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Ernest (Red) Richter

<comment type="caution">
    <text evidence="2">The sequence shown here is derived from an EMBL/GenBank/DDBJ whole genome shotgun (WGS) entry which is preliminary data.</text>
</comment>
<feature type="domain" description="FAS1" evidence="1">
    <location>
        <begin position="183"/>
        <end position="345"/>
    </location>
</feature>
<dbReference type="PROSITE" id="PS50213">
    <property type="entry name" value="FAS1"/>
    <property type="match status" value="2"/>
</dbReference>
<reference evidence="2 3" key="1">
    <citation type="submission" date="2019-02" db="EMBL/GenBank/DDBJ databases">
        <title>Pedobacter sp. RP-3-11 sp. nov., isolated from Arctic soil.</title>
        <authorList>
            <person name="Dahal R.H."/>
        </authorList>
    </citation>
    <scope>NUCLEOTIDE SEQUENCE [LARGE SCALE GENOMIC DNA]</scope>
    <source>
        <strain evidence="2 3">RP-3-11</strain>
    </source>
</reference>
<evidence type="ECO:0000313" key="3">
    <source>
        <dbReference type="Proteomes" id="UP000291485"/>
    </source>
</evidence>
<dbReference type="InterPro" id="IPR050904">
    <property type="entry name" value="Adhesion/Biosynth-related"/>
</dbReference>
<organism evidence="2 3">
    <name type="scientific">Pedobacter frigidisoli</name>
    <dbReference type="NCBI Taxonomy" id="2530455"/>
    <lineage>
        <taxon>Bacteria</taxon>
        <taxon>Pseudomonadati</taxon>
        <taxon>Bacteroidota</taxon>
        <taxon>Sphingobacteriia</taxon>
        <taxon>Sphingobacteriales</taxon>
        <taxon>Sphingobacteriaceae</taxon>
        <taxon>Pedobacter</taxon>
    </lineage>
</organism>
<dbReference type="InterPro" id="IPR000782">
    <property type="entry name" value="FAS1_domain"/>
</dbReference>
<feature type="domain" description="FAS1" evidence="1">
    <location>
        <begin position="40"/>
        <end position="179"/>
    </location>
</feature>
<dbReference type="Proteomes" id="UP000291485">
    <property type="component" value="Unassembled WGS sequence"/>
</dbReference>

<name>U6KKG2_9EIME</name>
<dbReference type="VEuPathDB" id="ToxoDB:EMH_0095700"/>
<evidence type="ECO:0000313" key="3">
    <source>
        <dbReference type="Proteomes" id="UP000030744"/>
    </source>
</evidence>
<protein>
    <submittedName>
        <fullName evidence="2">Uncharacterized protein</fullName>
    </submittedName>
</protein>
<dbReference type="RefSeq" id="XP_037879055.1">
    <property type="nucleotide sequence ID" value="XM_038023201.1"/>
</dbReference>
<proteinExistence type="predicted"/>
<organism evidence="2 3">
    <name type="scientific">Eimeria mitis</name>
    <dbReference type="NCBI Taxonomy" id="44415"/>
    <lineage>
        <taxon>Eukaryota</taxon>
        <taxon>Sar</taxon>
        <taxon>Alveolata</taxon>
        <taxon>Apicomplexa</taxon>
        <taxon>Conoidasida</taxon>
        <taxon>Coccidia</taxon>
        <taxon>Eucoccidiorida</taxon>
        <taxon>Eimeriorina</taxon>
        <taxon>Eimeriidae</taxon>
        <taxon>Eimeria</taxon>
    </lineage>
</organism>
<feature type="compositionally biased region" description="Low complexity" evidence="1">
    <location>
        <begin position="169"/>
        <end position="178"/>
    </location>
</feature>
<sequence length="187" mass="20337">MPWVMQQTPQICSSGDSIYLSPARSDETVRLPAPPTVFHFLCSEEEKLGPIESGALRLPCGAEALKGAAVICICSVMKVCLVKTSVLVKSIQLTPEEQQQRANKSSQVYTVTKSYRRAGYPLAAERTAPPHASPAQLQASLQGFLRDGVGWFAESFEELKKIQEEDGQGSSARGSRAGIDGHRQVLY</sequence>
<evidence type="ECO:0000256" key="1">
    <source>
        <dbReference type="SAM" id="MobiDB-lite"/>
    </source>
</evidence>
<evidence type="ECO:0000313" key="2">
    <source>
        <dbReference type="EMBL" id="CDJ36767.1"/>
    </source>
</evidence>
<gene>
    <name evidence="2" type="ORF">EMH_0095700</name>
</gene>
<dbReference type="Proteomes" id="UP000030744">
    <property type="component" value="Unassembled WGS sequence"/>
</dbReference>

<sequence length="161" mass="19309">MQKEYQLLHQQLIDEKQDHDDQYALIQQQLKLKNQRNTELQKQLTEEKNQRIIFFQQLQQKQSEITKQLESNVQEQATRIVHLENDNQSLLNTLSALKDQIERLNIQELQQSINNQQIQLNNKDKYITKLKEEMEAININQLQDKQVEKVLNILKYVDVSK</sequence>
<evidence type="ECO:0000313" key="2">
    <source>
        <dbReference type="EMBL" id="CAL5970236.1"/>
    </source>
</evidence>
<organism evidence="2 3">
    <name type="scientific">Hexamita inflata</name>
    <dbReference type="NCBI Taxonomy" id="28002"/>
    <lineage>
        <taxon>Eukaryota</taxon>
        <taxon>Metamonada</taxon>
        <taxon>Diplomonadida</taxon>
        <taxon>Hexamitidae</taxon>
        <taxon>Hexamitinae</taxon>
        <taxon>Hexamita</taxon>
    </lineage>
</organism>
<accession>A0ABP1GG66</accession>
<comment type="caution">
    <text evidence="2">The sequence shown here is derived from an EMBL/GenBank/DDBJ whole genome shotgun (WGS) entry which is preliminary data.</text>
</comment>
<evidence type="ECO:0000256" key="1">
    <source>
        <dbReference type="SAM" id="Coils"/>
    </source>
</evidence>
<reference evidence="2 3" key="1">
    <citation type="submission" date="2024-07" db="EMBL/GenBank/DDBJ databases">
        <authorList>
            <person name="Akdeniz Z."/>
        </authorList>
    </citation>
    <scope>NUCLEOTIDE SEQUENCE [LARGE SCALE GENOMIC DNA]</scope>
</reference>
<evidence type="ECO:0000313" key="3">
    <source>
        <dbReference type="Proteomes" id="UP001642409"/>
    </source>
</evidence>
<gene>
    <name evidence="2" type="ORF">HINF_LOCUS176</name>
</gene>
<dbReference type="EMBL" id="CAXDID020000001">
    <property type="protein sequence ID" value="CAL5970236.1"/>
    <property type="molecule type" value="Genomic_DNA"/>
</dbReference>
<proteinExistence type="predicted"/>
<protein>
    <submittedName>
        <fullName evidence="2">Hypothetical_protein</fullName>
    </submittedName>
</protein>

Cpl. Ernest (Red) Richter lost his life on September 20, 1944, in the battle for Boulogne, France, helping to win for the Canadian Army its second Channel port. According to the report of that six-day action which began on September 17, eighteen concrete pillboxes had to be overrun before the enemy yielded. In dogged infantry fighting the Canadians finally overcame the last group of Germans and set the stage for the attack on Calais. Cpl. Richter, the youngest son of Mr. and Mrs. Oscar Richter, 4 Grand View St., was with the Highland Light Infantry of Galt, one of the three great Canadian regiments that saw the heaviest action in and around Boulogne. After ten more days of fighting, the big coast guns, which had fired on England for four years were silenced and the English people gave thanksgiving for the Canadians' victories on the cross-Channel coast. Cpl. Richter had been with his regiment since September, 1940, enlisting when he was only 18 years old. He was born in Brantford in the home where his parents now live and as a youngster, attended Grand View School and later the Brantford Collegiate Institute. After his graduation, he worked for a short time at the Cockshutt Plow Company, Ltd. He was fond of sports and his interest in baseball was fostered at a tender age when he became mascot in the early 30's of the Alert Junior Baseball Club, when his brother, Gordon, was pitcher and his father coached the team. Cpl. Richter is buried in the St. Inglebert Canadian Military Cemetery, near the scene of the 3rd Division's greatest triumphs.